Partnering with an honest, professional real estate agent is one of the best things you can do when buying or selling your home. Employing a dishonest or sneaky realtor could end up costing you thousands of dollars and add time to your real estate transaction.
If you're new to the home buying or selling experience, shopping for a realtor can feel overwhelming. There are a ton of real estate agencies out there and finding an honest, savvy realtor can end up making or breaking your real estate transaction. In order to spot the good, you must first be aware of the bad. Here are a few tricks that dishonest real estate agents play, so you can be sure to avoid them during your next real estate transaction.
JUMP TO SECTION
- Acting as a Dual Agent
- Leaving Up Old Listings as Bait
- Manipulating the Comparative Market Analysis
- Making Poor Referrals
- Promising More
Do you think your real estate agent might be dishonest?
Learn the worst tricks and work with a trustworthy Partner Agent instead.
Acting as a Dual Agent
It may seem like the easiest solution to have your real estate agent also represent the other party. Then, the transaction is straightforward, communication is quick, and no one drags their feet, right? Wrong.
Unfortunately, a dual agent can't completely have both parties best interests in mind. While real estate transactions aren't cutthroat, negotiations can get lengthy and intense. How can the buyer's agent drive a hardline negotiation for a fair price while also helping the seller make a substantial profit? We're sure it can be done, but one party usually sacrificed more than they would have if they utilized separate agents.
What's worse is laws in certain states regarding dual agents. A dual agent cannot jeopardize the best interests of their clients — you and the other party. Therefore, the seller will end up paying double commission for a realtor that doesn't totally live up to their job description.
Leaving Up Old Listings as Bait
To cast a wider net for would-be clients, shady real estate agents leave up old listings, many that have sold months or even years prior, to attract buyers. These listings contain a vague address, referencing the area or neighborhood instead of the house number and street.
This forces the would-be buyer to call and inquire directly about the property, opening the door for the realtor to show them other properties or hound them until they've earned the business. At the end of the day, this isn't downright despicable, it's just false advertising.
It's also an admonishment that the realtor is down to cut corners or use cheap tricks to get business, and therefore may also implement shortcuts during your partnership. If the realtor has to utilize this sort of business tactic, then they probably aren't the best at their job anyway.
Manipulating the Comparative Market Analysis
Good realtors should provide clients with a comparative market analysis (CMA) that shows the seller what they could realistically expect for their home, based on other area sales. A great realtor will analyze this information and explain it, piece by piece to the client, so they can understand why their home should be priced at a certain number.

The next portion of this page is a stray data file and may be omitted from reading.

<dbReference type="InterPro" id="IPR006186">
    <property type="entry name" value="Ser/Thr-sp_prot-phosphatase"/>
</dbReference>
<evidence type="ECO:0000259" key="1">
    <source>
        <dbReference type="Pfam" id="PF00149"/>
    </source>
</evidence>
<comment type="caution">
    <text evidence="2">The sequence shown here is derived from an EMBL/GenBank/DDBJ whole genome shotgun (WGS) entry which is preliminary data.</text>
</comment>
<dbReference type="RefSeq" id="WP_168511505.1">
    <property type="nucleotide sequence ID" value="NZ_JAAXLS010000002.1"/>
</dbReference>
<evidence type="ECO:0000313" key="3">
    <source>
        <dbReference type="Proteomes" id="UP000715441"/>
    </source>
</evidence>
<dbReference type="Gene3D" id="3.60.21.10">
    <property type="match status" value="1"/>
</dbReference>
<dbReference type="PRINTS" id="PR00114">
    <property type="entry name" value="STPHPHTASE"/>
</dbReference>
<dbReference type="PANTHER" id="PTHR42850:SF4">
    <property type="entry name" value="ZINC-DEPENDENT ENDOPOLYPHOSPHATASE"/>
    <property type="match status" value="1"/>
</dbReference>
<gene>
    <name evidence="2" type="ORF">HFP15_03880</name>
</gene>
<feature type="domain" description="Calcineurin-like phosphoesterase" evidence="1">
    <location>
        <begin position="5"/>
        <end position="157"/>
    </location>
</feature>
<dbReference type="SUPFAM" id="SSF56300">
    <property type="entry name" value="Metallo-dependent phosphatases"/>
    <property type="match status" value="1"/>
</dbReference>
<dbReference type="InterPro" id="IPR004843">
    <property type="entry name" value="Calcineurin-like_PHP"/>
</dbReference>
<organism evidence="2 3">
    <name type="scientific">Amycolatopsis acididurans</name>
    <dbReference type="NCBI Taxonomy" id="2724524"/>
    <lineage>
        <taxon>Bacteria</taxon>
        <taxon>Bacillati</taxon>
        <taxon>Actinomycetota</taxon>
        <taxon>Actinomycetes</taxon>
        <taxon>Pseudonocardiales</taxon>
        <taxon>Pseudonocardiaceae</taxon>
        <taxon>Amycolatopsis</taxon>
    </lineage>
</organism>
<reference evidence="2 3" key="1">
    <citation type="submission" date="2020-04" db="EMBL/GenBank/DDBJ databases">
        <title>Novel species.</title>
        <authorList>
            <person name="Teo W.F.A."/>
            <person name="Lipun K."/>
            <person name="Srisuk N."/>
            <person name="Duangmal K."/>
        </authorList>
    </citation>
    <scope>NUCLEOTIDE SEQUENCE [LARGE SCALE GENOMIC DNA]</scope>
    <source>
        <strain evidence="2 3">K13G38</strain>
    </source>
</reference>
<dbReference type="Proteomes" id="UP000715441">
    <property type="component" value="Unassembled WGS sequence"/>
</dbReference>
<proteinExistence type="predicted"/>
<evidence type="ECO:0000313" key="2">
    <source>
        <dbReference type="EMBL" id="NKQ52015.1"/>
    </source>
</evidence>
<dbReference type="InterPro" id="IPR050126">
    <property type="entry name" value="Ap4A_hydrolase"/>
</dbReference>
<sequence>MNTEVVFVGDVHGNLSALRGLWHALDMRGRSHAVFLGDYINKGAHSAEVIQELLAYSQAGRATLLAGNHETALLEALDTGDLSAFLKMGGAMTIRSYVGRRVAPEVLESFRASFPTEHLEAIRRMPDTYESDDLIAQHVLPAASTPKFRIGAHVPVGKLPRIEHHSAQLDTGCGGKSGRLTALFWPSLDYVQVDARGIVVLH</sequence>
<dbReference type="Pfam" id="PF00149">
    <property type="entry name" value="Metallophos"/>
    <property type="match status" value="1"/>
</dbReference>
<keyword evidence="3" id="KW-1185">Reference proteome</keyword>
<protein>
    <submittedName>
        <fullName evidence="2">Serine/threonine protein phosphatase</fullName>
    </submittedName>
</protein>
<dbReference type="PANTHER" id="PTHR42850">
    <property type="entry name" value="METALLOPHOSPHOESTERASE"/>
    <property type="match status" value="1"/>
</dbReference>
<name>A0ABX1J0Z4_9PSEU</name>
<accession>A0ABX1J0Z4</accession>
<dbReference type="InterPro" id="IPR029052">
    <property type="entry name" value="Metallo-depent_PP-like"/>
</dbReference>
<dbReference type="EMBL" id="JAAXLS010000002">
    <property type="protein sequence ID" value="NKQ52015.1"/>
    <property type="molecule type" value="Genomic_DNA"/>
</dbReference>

A dishonest realtor can remove certain data from the CMA, creating a report based on selected sales in the area, not all sales. This could manipulate the price of your home up or down, depending on the realtor's motives. If they want a quick sale, they might frame the CMA to show cheaper median home sales, ensuring your home is snatched up quickly.
Making Poor Referrals
Throughout a real estate transaction, the buyer and seller will rely on additional parties to facilitate a smooth purchase or sale. Buyers rely on lenders, inspectors, and appraisers while sellers might need to preemptively utilize contactors, handymen, or painters.
A sneaky realtor might suggest their friends, colleagues, or contacts that give them a kickback for referrals even though the suggested party may not be the best deal for you. Check to make sure your realtor is helping you get the best deal by seeking out multiple quotes or loan options.
This relates to the listing and the final sale price. An honest real estate agent will be upfront with expectations and will truthfully market the house, even if certain aspects of the property leave something to be desired.
To land the contract, a sneaky realtor might promise you more for your home than you should actually expect. Knowing sellers are eager to capitalize on profits, the realtor may market themselves as having the expertise and prowess to secure your desired sale price. However, this could cause your home to languish on the market and instigate an eventual price drop.
Shady agents may also embellish the language used when listing your site, promising potential buyers more than your home will deliver. Dilapidated fireplace in desperate need of repair? Well-loved, rustic brick fireplace that has warmed the living space for years through cold, New England nights.
When buying or selling your home, do your own research on the front in for a better understanding of the area housing markets, available lenders, and the home's true value.
If you're coming up on an impending real estate transaction, employing a knowledgeable, honest realtor is a vital initial step. Clever Partner Agents are top-rated and will always act in their clients' best interests. Whether you're a potential home-buyer or looking to sell your current property, call Clever today to connect with a Partner Agent in your area.